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If I had an NSDictionary like this:

NSMutableDictionary *valuesDictionary = [NSMutableDictionary dictionaryWithObjectsAndKeys:
[NSNumber numberWithDouble:-60.0],@”a”,
[NSNumber numberWithDouble:0.0],@”b”,
[NSNumber numberWithDouble:-12.0],@”c”,
[NSNumber numberWithDouble:.3],@”x”, nil];

and an array like this:

NSArray *program = [NSArray arrayWithObjects: @"a",@"12.6",@"100",@"+",@"x",nil];

what would the code look like to return an array programWithVariableValues, for example, consisting of @”-60″,@”12.6″,@”100″,@"+",@”.3″,nil?

(replacing any variables found in the array with their valueforkey’s)

Would that be a good place to utilize NSPredicate? or just fast enumeration? or something else?

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1 Answer 1

up vote 1 down vote accepted

There may be a clever one-liner solution using predicates and/or valueForKeyPath operators, but until somebody figures that one out, this should do the trick:

NSMutableArray *programWithVariableValues = [NSMutableArray array];
for (NSString *key in program)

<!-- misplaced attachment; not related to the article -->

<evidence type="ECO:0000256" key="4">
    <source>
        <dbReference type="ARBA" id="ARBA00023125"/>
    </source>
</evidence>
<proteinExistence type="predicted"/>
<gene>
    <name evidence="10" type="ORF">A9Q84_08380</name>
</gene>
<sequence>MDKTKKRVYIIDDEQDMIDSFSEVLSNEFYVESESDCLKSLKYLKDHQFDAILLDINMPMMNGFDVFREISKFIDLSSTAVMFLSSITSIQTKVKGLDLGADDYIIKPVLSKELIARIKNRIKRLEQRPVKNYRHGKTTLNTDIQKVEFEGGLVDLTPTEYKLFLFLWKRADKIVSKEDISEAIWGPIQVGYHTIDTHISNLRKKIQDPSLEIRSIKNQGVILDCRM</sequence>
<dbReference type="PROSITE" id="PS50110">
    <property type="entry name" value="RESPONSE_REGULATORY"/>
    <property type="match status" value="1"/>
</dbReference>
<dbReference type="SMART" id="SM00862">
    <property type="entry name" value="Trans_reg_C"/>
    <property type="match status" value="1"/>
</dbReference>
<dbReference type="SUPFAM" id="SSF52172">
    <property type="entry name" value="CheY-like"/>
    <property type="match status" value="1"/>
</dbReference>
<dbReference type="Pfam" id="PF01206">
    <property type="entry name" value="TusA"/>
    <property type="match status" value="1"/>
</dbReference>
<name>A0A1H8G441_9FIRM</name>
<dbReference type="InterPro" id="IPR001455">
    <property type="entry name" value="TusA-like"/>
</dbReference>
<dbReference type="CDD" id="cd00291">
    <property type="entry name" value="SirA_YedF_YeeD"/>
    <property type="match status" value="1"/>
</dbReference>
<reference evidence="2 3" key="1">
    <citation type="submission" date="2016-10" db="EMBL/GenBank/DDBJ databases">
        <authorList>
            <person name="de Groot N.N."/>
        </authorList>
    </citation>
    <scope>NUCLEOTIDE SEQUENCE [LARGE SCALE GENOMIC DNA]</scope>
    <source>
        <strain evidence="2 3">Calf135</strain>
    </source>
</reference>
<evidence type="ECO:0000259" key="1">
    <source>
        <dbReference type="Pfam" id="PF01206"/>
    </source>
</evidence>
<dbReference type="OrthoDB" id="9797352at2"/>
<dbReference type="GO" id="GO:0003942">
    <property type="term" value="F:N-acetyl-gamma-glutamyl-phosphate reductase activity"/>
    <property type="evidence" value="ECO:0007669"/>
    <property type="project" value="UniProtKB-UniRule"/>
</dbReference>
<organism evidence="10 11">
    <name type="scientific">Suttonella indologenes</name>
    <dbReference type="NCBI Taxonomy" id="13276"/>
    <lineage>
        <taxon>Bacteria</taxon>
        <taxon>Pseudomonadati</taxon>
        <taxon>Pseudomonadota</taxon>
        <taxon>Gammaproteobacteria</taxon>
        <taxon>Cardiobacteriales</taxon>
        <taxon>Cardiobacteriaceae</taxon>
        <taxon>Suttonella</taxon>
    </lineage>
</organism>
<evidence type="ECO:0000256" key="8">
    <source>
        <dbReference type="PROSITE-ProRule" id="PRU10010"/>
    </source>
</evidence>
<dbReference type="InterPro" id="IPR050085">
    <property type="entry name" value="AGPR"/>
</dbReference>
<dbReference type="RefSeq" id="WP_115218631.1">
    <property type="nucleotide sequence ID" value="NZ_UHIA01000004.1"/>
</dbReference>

[programWithVariableValues addObject:[[valuesDictionary objectForKey:key] description] ?: key];

The programWithVariableValues array now contains your values (as strings). If you'd prefer to keep the numbers as NSNumbers, take out the "[... description]" call.

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Thank you. that works great. so basically, if there isn't a match in the values dictionary, the ?: just puts the key in.. elegant. objc is growing on me. –  Dave Kliman Jan 14 '12 at 3:44
Yes, "foo ?: bar" is basically a shorthand way of writing "foo ? foo: bar", or "if (foo) {return foo} else {return bar}". So the logic says "grab the object in the dictionary with key, and if that returns nil, just use the key instead" –  Nick Lockwood Jan 14 '12 at 9:39
I have to get used to how most anything can become a conditional like that...it's pretty cool i think –  Dave Kliman Jan 14 '12 at 16:31

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